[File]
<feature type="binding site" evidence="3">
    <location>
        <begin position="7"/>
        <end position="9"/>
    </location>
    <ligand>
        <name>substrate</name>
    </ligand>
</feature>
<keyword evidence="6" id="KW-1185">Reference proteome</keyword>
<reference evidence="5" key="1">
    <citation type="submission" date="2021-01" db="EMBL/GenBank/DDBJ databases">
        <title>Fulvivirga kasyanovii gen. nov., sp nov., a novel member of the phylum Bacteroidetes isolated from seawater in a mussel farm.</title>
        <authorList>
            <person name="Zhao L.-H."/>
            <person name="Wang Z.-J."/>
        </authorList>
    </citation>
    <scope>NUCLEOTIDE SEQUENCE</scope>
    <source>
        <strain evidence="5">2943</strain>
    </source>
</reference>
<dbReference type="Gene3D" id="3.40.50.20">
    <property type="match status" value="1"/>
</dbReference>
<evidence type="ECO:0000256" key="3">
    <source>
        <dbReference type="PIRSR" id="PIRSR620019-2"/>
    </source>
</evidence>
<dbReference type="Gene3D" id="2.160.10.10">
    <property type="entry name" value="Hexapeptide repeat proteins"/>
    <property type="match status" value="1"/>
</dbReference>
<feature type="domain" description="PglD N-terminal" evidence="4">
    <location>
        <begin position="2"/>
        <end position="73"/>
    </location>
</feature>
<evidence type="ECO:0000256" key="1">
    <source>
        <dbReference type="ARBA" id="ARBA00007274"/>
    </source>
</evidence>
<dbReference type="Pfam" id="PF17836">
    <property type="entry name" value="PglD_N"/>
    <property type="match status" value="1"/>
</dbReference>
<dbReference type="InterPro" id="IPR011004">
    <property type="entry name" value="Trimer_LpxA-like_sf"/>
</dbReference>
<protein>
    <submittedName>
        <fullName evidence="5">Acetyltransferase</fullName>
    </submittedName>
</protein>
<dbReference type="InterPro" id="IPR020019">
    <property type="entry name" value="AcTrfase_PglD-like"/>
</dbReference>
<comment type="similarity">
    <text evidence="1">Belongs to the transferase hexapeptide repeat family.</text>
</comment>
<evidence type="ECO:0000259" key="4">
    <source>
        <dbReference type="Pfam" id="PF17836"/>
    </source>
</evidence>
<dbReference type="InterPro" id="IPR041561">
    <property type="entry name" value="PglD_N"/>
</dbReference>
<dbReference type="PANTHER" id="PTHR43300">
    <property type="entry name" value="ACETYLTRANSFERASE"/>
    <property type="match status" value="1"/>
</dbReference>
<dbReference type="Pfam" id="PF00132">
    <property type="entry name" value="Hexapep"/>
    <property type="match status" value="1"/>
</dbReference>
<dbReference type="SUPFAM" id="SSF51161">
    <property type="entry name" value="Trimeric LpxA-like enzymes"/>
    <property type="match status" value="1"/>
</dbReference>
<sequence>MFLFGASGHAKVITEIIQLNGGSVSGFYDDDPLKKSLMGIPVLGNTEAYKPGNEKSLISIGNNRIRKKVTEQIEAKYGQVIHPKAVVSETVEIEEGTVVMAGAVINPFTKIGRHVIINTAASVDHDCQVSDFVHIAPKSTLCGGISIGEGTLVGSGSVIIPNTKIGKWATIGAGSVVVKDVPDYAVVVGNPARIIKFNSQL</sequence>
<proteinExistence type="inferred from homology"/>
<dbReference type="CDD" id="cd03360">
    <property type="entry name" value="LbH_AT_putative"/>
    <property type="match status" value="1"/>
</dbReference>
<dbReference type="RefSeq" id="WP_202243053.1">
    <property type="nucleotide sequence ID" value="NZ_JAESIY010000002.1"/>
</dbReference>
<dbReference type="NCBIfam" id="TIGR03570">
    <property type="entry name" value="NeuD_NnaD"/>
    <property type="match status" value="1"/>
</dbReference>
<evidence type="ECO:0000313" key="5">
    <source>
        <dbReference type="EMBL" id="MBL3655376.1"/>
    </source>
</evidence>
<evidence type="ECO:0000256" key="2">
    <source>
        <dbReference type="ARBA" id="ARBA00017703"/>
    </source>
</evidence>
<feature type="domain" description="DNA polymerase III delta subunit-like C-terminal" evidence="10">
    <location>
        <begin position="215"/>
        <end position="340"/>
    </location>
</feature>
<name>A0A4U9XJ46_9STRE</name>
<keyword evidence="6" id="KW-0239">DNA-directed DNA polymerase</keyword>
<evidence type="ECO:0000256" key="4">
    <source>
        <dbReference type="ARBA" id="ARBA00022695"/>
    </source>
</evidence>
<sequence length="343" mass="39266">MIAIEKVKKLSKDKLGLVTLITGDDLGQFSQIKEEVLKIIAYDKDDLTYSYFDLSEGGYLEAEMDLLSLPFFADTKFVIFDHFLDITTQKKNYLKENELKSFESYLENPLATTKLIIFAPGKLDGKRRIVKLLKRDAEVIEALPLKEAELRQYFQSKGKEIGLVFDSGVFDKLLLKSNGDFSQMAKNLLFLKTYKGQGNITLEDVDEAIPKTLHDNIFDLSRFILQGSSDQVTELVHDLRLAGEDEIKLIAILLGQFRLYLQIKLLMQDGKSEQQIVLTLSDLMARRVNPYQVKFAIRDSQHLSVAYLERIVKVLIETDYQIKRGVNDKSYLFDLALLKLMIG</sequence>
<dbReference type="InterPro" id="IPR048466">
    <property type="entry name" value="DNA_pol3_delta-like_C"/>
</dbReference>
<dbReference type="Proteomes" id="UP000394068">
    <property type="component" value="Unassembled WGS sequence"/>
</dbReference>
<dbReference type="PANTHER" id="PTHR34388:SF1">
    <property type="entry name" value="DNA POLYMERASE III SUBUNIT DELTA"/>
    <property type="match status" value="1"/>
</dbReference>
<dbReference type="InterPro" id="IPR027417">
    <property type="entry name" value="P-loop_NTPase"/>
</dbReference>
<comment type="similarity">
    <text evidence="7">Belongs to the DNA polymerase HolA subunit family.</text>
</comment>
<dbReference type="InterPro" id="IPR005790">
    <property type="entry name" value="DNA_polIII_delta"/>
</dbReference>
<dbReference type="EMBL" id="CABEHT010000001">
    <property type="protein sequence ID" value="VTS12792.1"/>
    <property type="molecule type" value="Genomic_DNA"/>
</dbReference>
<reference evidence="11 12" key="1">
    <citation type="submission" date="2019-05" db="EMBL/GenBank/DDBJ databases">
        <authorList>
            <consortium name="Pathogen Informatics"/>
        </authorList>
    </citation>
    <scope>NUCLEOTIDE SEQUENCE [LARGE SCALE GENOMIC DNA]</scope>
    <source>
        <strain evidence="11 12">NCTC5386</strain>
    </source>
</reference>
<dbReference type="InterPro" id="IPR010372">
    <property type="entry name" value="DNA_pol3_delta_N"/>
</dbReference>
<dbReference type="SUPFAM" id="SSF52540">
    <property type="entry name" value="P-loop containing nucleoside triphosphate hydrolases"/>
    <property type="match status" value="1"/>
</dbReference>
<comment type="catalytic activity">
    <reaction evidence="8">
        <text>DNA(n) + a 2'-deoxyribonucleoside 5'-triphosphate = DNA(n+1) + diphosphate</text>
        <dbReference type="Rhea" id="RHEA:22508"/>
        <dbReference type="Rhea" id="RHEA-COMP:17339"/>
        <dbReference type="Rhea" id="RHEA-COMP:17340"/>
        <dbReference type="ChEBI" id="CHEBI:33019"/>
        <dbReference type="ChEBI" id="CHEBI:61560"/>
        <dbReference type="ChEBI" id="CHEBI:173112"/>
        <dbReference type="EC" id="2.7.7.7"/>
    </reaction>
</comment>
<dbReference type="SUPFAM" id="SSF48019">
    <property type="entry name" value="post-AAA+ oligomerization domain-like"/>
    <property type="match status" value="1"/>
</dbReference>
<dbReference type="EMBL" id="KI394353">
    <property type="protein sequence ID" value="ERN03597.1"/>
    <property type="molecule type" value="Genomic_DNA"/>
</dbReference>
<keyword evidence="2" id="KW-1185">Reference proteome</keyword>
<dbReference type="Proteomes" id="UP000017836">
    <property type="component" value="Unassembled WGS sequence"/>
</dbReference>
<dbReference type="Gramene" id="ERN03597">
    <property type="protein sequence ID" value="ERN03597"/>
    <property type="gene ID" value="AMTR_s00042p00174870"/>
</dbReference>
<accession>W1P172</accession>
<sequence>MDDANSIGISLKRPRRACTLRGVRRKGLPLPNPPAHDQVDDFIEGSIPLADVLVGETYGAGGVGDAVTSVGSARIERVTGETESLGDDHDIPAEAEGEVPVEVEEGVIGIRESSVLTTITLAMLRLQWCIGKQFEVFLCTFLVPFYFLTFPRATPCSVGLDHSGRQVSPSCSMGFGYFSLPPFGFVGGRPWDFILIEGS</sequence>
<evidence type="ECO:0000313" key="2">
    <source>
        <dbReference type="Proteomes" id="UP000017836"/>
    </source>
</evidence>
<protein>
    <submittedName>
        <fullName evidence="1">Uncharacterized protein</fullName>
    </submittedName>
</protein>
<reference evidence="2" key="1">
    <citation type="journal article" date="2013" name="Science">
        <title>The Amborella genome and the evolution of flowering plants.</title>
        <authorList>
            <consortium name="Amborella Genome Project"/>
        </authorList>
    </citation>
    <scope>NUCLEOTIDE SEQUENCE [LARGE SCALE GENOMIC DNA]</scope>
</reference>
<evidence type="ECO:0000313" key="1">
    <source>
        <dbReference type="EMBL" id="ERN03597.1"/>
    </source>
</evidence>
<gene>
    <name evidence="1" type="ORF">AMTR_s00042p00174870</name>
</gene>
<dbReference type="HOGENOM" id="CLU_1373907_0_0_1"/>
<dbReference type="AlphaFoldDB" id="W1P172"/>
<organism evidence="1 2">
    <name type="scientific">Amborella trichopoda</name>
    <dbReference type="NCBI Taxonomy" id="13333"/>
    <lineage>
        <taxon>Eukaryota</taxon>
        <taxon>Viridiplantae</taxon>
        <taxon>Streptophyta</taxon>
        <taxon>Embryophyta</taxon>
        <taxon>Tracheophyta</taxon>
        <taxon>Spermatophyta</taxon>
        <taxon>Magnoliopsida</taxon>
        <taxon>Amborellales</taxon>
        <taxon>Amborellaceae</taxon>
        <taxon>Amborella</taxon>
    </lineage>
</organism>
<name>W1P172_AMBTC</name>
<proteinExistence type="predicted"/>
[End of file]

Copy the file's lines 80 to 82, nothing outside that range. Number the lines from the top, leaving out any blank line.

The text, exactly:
</dbReference>
<dbReference type="SUPFAM" id="SSF51161">
    <property type="entry name" value="Trimeric LpxA-like enzymes"/>